Media Release

Newsroom Releases 2013 January Mobile units gather extra cyclone data throughout city

11/1/2013
Mobile units gather extra cyclone data throughout city
New technology will be placed in several parks throughout Townsville to record wind speeds during tropical cyclones.

Mobile units gather extra cyclone data throughout city

First published 11 January 2013

anemometers

Pictured are JCU’s Cyclone Testing Station Director Dr David Henderson and Townsville City Mayor Jenny Hill.

New technology will be placed in several parks throughout Townsville to record wind speeds during tropical cyclones.

The devices, known as relocatable anemometers, are used for research in the tornado regions of the United States.

Townsville Mayor Cr Jenny Hill, who chairs the Local Disaster Management Group, said council was proud to partner with the Cyclone Testing Station at James Cook University in utilising the new system.

“Most of us unfortunately know the ferocity of a tropical cyclone and the vital need for optimising our preparedness and recovery times,” Cr Hill said.

“Previously we’ve had to rely on estimates of wind speeds, through numerical models, the occasional anemometer and by analysing damage to street signs.

“These relocatable anemometers are easily deployed in the 48 hours before a cyclone makes landfall to record data that can then be relayed instantly to various authorities via the 3G network and later be used in evaluating our building codes.”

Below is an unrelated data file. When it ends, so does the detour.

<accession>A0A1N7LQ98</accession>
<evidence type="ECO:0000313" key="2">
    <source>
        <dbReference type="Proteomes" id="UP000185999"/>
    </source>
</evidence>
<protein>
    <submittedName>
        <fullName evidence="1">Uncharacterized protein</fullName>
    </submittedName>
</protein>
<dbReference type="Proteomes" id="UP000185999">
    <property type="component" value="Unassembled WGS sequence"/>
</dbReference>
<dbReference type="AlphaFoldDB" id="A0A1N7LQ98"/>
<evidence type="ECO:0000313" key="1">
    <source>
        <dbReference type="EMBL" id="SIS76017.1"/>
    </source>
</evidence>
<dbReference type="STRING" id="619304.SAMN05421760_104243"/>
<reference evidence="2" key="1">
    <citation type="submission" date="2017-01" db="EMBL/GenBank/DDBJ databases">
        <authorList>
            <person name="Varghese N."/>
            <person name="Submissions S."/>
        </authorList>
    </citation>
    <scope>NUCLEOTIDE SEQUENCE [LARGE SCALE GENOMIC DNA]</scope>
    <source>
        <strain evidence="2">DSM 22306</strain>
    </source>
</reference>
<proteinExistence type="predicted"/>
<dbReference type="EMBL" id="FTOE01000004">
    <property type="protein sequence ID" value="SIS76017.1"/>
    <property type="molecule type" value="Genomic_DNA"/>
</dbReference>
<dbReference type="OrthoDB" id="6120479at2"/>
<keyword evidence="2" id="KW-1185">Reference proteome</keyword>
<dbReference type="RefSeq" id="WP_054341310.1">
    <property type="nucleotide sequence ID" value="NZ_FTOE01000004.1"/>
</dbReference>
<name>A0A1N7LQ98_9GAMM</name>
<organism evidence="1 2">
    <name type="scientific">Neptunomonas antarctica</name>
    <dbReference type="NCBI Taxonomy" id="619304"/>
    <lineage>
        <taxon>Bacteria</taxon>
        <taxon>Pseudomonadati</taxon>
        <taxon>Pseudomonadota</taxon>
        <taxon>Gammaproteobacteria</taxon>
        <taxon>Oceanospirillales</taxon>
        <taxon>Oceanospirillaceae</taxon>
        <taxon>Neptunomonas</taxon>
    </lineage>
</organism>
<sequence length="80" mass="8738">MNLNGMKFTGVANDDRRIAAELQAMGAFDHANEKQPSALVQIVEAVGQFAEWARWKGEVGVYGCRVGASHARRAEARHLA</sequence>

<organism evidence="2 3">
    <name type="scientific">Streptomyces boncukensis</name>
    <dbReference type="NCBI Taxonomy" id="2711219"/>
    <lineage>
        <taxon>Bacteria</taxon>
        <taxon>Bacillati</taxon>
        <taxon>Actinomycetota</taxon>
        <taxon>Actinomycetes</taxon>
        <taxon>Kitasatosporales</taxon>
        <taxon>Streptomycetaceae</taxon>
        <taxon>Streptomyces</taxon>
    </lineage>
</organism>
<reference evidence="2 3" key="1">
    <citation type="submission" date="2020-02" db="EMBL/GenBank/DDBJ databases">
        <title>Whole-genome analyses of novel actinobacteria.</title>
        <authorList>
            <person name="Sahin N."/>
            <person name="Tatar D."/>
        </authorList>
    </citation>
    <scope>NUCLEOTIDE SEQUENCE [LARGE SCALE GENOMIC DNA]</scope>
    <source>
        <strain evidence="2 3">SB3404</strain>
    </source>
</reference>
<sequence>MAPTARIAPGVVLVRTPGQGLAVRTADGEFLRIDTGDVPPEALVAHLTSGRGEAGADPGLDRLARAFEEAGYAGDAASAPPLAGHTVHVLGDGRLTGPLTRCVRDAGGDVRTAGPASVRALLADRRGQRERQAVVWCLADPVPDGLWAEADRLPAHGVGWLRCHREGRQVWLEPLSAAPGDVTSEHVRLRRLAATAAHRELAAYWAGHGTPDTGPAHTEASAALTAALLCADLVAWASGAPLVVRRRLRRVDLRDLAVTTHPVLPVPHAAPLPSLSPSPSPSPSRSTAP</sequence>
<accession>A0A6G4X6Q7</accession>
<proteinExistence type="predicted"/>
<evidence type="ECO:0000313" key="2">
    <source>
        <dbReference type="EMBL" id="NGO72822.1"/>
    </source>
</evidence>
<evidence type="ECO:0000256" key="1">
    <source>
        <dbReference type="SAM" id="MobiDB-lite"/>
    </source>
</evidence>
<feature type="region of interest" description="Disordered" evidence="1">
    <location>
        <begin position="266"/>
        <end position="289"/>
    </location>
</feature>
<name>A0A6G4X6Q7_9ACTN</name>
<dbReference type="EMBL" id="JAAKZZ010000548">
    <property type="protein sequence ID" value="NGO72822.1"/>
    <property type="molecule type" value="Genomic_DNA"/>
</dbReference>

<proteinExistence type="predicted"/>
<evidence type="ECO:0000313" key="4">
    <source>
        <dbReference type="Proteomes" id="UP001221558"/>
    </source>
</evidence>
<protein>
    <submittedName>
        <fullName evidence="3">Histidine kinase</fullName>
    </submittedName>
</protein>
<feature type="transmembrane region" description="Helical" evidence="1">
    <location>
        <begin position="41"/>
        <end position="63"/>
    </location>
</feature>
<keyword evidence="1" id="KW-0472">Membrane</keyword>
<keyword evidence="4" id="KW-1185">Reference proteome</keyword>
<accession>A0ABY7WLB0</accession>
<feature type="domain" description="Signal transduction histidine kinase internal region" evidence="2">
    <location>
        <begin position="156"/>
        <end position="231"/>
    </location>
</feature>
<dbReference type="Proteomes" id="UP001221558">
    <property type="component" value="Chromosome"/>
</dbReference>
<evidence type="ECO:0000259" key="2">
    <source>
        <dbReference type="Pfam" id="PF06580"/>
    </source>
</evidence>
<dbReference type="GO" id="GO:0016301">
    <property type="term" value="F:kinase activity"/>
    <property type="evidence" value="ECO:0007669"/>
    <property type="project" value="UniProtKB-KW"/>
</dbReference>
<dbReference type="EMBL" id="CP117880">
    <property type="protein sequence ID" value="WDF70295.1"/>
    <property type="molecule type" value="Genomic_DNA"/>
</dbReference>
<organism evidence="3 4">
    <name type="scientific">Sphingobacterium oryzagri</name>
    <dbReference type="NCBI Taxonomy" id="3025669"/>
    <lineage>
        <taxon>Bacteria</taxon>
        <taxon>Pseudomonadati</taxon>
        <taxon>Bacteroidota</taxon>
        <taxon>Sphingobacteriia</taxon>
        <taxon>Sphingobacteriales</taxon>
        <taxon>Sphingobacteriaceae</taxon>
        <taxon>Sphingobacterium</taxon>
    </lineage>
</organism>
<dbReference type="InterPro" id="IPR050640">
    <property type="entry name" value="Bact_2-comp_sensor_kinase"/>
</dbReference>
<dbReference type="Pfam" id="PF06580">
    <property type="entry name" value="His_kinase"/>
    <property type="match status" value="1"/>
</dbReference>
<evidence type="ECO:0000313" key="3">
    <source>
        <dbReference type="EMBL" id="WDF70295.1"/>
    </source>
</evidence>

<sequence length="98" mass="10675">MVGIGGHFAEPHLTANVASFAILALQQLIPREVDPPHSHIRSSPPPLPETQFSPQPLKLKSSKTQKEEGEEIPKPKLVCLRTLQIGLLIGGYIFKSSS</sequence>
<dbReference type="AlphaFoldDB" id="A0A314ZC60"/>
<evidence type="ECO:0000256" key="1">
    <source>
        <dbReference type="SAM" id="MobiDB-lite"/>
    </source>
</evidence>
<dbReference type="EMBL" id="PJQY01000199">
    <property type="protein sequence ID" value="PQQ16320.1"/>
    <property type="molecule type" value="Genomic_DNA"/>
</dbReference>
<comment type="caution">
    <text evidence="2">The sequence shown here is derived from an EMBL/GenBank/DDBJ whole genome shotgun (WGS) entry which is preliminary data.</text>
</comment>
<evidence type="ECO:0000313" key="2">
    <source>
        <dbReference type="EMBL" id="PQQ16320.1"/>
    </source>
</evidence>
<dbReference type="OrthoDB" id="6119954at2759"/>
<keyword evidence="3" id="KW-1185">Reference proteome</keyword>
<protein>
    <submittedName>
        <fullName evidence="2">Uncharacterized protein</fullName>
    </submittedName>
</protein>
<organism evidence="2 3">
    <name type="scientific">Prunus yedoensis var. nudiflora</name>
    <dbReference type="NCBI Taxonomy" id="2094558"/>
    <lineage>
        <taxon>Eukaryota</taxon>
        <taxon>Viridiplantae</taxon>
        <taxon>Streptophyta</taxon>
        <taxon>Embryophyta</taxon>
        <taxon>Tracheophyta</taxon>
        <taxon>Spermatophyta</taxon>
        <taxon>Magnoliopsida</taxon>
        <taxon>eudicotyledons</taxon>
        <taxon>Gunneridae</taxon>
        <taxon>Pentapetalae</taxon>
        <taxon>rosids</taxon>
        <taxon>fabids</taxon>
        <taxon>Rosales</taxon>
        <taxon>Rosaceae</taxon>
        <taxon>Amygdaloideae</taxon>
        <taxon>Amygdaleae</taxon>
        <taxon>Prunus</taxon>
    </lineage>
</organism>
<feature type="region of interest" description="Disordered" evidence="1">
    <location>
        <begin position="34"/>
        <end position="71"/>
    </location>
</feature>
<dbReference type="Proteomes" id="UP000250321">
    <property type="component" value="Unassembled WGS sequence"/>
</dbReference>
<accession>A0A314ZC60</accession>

JCU’s Cyclone Testing Station director David Henderson said the Surface Weather Information Relay and Logging Network (SWIRLnet) was developed and tested at the local laboratory.

“SWIRLnet will provide a great boost to our knowledge as to wind speeds,” he said.

“The existing measuring systems are sparse in tropical regions of Australia. Less than two per cent of the peak wind speeds of cyclones making landfall in Australia have crossed where there is a capability of measuring them.

“Previously we’ve had to rely on guestimates, but these transportable anemometers will store data on-board as well as transmitting information every 10 minutes during a weather event.

“They’ll be deployed to both pre-selected sites and opportunistic locations, according to where they’ll be of most use. The more pre-selected sites that we have across the North Queensland region, the more efficient our instrumentation and the more reliable our data.”

Each transportable anemometer is mounted on a 3 m tripod and is secured by a concrete anchor or ground screws.

Townsville City Council is a long-term supporter of the James Cook University Cyclone Testing Station, providing funding and in-kind support each year.

Media inquiries TCC Senior Media Officer Jacqui Donegan 0400 287 060